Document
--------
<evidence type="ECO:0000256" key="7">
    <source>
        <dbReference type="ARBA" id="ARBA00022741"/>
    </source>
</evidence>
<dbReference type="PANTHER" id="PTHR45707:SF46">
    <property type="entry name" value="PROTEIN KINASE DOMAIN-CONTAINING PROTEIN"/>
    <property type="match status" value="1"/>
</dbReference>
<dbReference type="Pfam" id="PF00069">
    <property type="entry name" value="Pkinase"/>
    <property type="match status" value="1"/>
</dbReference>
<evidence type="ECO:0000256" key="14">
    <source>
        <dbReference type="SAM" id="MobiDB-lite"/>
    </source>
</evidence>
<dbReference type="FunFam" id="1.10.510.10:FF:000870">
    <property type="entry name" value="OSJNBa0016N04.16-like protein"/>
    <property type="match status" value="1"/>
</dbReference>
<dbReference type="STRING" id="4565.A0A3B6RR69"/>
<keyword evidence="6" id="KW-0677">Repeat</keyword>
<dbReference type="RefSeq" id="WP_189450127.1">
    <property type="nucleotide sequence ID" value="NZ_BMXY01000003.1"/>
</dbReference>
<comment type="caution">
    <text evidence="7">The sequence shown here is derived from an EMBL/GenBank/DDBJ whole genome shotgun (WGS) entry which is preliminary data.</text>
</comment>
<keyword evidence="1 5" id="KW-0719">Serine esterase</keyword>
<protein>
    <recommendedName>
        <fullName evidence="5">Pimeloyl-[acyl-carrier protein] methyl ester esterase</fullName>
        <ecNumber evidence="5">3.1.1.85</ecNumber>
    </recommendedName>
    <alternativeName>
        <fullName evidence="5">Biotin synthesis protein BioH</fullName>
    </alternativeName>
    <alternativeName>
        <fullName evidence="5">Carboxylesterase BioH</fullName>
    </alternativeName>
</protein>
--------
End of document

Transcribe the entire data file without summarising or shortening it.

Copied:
<evidence type="ECO:0000256" key="7">
    <source>
        <dbReference type="ARBA" id="ARBA00022741"/>
    </source>
</evidence>
<dbReference type="PANTHER" id="PTHR45707:SF46">
    <property type="entry name" value="PROTEIN KINASE DOMAIN-CONTAINING PROTEIN"/>
    <property type="match status" value="1"/>
</dbReference>
<dbReference type="Pfam" id="PF00069">
    <property type="entry name" value="Pkinase"/>
    <property type="match status" value="1"/>
</dbReference>
<evidence type="ECO:0000256" key="14">
    <source>
        <dbReference type="SAM" id="MobiDB-lite"/>
    </source>
</evidence>
<dbReference type="FunFam" id="1.10.510.10:FF:000870">
    <property type="entry name" value="OSJNBa0016N04.16-like protein"/>
    <property type="match status" value="1"/>
</dbReference>
<dbReference type="STRING" id="4565.A0A3B6RR69"/>
<keyword evidence="6" id="KW-0677">Repeat</keyword>
<dbReference type="RefSeq" id="WP_189450127.1">
    <property type="nucleotide sequence ID" value="NZ_BMXY01000003.1"/>
</dbReference>
<comment type="caution">
    <text evidence="7">The sequence shown here is derived from an EMBL/GenBank/DDBJ whole genome shotgun (WGS) entry which is preliminary data.</text>
</comment>
<keyword evidence="1 5" id="KW-0719">Serine esterase</keyword>
<protein>
    <recommendedName>
        <fullName evidence="5">Pimeloyl-[acyl-carrier protein] methyl ester esterase</fullName>
        <ecNumber evidence="5">3.1.1.85</ecNumber>
    </recommendedName>
    <alternativeName>
        <fullName evidence="5">Biotin synthesis protein BioH</fullName>
    </alternativeName>
    <alternativeName>
        <fullName evidence="5">Carboxylesterase BioH</fullName>
    </alternativeName>
</protein>